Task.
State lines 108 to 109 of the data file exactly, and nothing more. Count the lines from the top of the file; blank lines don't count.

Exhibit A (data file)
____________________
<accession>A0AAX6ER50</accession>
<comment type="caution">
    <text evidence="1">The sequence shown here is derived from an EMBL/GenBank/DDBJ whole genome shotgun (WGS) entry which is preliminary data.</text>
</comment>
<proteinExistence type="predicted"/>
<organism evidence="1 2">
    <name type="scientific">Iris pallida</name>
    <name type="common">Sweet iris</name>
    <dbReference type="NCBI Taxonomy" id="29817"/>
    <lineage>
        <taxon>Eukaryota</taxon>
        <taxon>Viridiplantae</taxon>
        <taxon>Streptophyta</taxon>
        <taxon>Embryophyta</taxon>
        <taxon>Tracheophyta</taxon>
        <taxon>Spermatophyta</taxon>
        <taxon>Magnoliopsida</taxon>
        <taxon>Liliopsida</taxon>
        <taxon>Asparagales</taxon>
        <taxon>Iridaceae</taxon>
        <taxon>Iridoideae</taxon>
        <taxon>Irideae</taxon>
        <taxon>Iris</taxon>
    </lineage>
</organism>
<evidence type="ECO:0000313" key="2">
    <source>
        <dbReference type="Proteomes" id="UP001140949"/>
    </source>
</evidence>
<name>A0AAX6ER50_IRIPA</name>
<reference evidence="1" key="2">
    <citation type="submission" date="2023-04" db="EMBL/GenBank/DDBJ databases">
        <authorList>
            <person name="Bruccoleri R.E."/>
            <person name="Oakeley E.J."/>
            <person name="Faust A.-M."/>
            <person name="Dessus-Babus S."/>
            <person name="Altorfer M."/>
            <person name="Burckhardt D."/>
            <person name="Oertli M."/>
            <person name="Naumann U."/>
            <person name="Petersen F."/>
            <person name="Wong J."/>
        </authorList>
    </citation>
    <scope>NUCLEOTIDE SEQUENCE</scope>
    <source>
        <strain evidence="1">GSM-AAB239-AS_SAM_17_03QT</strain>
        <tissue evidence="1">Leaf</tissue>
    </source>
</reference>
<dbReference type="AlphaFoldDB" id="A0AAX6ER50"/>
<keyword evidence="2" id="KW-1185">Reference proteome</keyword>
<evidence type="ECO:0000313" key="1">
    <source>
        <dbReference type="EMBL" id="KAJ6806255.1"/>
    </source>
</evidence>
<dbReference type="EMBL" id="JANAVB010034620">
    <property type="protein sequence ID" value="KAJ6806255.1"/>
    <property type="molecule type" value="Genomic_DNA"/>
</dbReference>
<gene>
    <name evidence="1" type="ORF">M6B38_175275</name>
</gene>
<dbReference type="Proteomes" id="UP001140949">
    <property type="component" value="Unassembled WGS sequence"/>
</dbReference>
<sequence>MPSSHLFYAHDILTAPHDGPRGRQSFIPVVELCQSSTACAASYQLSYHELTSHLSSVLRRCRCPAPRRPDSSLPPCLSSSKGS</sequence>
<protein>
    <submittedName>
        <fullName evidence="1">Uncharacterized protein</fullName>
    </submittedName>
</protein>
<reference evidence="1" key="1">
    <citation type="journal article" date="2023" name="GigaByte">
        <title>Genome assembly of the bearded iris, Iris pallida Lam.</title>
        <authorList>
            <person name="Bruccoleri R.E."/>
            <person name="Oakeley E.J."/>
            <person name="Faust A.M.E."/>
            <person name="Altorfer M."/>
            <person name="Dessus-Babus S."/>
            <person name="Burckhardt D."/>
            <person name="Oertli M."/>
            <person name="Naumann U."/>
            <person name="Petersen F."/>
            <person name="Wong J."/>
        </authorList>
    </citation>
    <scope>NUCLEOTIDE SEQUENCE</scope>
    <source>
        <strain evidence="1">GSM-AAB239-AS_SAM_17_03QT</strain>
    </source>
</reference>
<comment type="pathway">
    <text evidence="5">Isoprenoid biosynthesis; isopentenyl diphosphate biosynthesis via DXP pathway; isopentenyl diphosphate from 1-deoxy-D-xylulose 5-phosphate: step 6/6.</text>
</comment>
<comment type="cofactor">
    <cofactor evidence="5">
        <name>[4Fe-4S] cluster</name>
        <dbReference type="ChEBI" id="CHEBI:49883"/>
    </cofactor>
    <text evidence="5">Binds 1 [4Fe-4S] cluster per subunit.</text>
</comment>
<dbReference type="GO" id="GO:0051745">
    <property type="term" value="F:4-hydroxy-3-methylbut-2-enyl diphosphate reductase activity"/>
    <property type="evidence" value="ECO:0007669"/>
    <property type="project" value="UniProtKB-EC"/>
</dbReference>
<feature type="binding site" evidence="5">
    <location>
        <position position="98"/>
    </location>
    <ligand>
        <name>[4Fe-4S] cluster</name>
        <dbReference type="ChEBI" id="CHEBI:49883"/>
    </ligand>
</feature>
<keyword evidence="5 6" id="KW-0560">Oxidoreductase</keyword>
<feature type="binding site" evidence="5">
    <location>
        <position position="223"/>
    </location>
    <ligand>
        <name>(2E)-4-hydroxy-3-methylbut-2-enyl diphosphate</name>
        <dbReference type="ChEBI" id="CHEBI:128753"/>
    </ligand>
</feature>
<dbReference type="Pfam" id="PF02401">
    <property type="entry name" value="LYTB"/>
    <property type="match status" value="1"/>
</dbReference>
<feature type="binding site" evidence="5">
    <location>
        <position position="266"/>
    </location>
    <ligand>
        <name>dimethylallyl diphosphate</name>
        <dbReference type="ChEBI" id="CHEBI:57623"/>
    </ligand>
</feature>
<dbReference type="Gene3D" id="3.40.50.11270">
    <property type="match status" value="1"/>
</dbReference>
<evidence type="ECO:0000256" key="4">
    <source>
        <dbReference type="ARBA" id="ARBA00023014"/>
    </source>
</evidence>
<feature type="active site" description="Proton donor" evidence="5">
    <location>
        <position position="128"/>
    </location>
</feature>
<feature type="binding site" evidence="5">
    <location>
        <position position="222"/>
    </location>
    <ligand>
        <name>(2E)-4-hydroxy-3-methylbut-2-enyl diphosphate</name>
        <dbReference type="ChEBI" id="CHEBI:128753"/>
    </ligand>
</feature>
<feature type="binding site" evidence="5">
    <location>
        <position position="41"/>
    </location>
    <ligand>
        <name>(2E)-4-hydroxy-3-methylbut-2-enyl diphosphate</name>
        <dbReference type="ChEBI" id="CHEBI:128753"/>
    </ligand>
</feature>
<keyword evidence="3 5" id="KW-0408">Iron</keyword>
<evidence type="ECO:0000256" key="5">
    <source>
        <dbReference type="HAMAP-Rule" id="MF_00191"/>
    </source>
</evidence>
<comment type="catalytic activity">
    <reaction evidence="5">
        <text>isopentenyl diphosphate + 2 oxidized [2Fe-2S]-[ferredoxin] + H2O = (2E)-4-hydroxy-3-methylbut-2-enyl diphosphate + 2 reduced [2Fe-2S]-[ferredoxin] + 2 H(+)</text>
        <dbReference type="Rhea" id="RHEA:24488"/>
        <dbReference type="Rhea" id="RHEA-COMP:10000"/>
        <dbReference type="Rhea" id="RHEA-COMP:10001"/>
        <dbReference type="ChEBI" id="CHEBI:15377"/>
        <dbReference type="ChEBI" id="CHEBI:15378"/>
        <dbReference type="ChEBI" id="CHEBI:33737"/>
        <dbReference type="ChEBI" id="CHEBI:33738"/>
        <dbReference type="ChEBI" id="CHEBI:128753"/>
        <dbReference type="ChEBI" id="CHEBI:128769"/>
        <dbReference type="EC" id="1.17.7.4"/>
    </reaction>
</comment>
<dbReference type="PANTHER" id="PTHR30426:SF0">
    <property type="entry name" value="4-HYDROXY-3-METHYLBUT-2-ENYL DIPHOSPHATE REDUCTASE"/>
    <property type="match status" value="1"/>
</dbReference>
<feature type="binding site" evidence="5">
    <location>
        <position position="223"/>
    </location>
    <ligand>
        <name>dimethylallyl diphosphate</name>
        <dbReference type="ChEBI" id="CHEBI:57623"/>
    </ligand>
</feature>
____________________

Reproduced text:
    <property type="term" value="F:4-hydroxy-3-methylbut-2-enyl diphosphate reductase activity"/>
    <property type="evidence" value="ECO:0007669"/>